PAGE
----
DBS Therapy is very effective at treating the symptoms of Parkinson's disease, however, the inherent high energy requirements of conventional DBS systems results in devices that require more frequent and costly surgical replacement and in devices that are larger than desired for many patients1.
Related risks and concerns include:
DBI's Innovative Technology Solution
DBI's proprietary Temporally Optimized Patterned Stimulation (TOPS™) technology is designed to improve the efficiency of DBS while maintaining its efficacy to enable the development of the smallest and the longest lasting DBS systems.
TOPS™ technology was developed by Duke University Biomedical Engineering Professor, Dr. Warren Grill. After more than a decade of research Dr. Grill's lab discovered a way to 'speak' to the area of the brain that controls movement in people with Parkinson's disease. The stimulation patterns, somewhat akin to Morse code for the brain, were designed to be much more efficient than conventional DBS. This is vital because the gains made in improved efficiency increase the longevity of implanted brain stimulation device, thus reducing health care costs, risks, and complications associated with frequent battery replacement for persons with DBS for Parkinson's disease.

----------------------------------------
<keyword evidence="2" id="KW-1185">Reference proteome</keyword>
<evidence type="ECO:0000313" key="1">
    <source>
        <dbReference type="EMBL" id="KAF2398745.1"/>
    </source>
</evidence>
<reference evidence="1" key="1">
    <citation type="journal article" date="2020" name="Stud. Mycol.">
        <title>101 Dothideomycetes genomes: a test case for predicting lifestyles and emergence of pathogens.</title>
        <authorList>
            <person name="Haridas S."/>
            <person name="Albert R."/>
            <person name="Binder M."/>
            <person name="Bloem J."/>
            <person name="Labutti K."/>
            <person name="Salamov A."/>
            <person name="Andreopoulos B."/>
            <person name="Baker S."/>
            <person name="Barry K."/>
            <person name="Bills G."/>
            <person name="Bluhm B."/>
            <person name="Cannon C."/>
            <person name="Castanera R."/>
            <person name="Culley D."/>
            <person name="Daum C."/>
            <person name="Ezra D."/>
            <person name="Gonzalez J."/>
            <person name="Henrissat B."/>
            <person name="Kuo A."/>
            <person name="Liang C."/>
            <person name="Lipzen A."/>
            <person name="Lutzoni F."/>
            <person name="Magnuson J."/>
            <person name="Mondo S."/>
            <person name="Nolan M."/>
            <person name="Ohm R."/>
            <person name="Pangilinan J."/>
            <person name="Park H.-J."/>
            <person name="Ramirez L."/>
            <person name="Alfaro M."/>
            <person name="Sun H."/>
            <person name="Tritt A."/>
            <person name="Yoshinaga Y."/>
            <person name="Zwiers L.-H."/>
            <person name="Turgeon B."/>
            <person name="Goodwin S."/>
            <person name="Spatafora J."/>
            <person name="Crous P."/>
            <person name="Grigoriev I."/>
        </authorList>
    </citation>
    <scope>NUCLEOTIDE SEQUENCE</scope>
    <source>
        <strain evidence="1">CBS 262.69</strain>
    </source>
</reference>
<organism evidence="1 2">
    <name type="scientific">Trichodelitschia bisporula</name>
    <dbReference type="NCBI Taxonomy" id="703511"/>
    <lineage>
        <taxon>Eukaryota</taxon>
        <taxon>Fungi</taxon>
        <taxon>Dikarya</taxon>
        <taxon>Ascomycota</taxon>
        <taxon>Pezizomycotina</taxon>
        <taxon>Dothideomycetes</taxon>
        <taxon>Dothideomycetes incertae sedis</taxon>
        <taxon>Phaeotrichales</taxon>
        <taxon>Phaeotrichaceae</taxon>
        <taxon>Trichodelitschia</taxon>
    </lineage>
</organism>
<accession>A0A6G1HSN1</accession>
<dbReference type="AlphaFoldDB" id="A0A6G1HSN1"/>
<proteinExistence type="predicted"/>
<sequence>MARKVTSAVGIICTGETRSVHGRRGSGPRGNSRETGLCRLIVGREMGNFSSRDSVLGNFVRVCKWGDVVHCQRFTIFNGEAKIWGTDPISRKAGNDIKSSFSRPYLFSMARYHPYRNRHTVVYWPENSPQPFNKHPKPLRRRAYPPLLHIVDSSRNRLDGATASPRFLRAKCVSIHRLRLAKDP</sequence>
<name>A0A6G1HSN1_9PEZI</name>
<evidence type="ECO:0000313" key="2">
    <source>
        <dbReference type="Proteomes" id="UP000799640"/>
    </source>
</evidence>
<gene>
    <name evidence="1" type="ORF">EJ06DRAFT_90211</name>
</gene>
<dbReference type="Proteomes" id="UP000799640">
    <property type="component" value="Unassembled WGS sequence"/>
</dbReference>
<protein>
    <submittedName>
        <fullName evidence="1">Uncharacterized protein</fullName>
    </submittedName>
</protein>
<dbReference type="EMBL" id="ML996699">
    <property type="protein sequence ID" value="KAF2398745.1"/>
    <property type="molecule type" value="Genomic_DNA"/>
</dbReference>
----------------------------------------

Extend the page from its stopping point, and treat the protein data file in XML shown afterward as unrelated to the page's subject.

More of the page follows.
In an attempt to address the high power consumption of conventional deep brain stimulation systems, computer models and engineering methods were used to design novel patterns of stimulation that could provide effective treatment while delivering more energy efficient stimulation. The resulting temporal patterns have been tested in intraoperative feasibility studies and results indicate equivalent improvement in bradykinesia (slowness of movement) in humans with Parkinson's disease in an NIH-funded clinical study, compared to conventional DBS.
1. DBI market research report, data on file.
2. Fily F, Haegelen C, Tattevin P, Buffet-Bataillon S, Revest M, Cady A, and Michelet C, Deep Brain Stimulation Hardware-Related Infections:
A Report of 12 Cases and Review of the Literature. Clin Infect Dis. (2011) 52 (8): 1020-1023. doi: 10.1093/cid/cir065